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My thoughts on chasing the dividends and dividend investing strategy

I once held in my portfolio a stock which paid nice dividend and had a promising outcome as monthly dividend payer. Right before it collapsed. I was fortunate enough to get rid of the stock before it actually happened. I am talking about mREIT stock Armour Residential (ARR). This stock can be a great example of what to avoid and what not to do.

Although I do not own this stock anymore and here I wrote my reasons why I sold it I still like to watch this stock. I still have it in my watch list, charts, and I still visit a message board on Yahoo to read what others have to say about this stock.

I know that reading Yahoo message boards about any stock is a waste of time and there may be a lot of unreliable information, I still could get some great ideas out of there to think of.

One idea was that people do not understand mREITs and they shouldn’t invest in stocks such as ARR.

True. I do not understand mREITs. All I know that they make money by an interest rate spread between short term and long term mortgages they trade. I am not sure how exactly they do it, but they seem to be borrowing money on short term contracts and finance long term mortgages. If the 15 year mortgage rate is currently around 2.75% and the long term is at 4% (the numbers I am using here are not accurate and I used them just to illustrate the point), they make whatever the difference between these two numbers is.

How the information about mREITs business model can help you to determine whether it makes sense to invest in ARR?

Investing If you have time to spare and browse thru the message board about this stock, you get the impression that this stock has a lot of value and you know absolutely nothing about investing into mREITs. The stock trades at $4.85 a share and its estimated book value is at $5.50 a share. So many will argue with you that if you have bought below $5 a share you were buying at a great discount and you cannot lose. On top of that you would receive a hefty dividend every month. What can go wrong, right?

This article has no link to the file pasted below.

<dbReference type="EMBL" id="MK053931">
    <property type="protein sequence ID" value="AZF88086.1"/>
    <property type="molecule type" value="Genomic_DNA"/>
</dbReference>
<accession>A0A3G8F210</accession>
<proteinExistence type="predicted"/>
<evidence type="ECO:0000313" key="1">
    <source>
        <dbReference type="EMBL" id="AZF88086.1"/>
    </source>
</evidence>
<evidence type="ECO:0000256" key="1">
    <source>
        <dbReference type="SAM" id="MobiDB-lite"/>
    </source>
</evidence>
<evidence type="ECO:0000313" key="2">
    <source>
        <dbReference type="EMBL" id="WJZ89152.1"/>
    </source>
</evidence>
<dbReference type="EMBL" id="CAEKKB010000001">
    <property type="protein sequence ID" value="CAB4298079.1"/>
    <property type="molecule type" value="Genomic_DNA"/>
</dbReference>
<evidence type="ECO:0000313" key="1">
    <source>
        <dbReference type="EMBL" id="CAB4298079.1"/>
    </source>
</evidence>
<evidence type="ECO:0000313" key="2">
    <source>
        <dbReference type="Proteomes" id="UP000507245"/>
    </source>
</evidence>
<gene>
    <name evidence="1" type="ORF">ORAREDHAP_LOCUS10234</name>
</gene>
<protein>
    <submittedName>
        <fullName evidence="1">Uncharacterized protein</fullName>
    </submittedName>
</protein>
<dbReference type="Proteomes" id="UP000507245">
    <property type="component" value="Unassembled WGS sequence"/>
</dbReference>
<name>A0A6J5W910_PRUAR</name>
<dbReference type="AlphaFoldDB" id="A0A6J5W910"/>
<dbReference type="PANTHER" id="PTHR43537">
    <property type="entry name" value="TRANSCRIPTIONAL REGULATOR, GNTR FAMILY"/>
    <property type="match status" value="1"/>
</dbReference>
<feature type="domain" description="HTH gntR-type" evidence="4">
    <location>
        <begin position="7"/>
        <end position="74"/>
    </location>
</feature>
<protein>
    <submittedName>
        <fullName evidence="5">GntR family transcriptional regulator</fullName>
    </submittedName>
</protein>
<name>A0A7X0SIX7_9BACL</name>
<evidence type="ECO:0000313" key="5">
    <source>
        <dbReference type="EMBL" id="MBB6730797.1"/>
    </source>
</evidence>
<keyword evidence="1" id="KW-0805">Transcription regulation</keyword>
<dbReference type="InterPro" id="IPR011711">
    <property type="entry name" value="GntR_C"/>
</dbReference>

I really do know nothing about mREITs, actually this particular mREIT stock. I am just a simple dumb dividend investor, who at some point decided to stop trading stocks, because he was losing money doing that and started investing into dividend paying stocks using buy & hold strategy (and in my earlier posts on this block you will be able to find that I was against this strategy during 2008-2009). So ignoring the fact, that I do not trade and I do not buy preferred stocks of ARR, what’s left? The only what’s left is to buy ARR, hold, and collect hefty dividends.

Those who now say ARR has value in this stock, because it trades at discount to its BV I would like to know, what is the difference between today’s book value and price and a book value and price a few months ago?

A few months ago, the book value was at circa $7.8 a share (I do not have the very exact number) and the stock traded around this price. Then the company issued SPO (secondary public offering) and it came out that the new BV was $6.8 a share. The stock tanked to $6.5 a share. then a dividend cut from monthly rate of 0.08 to 0.07 and the stock tanked further down to $6.0 a share.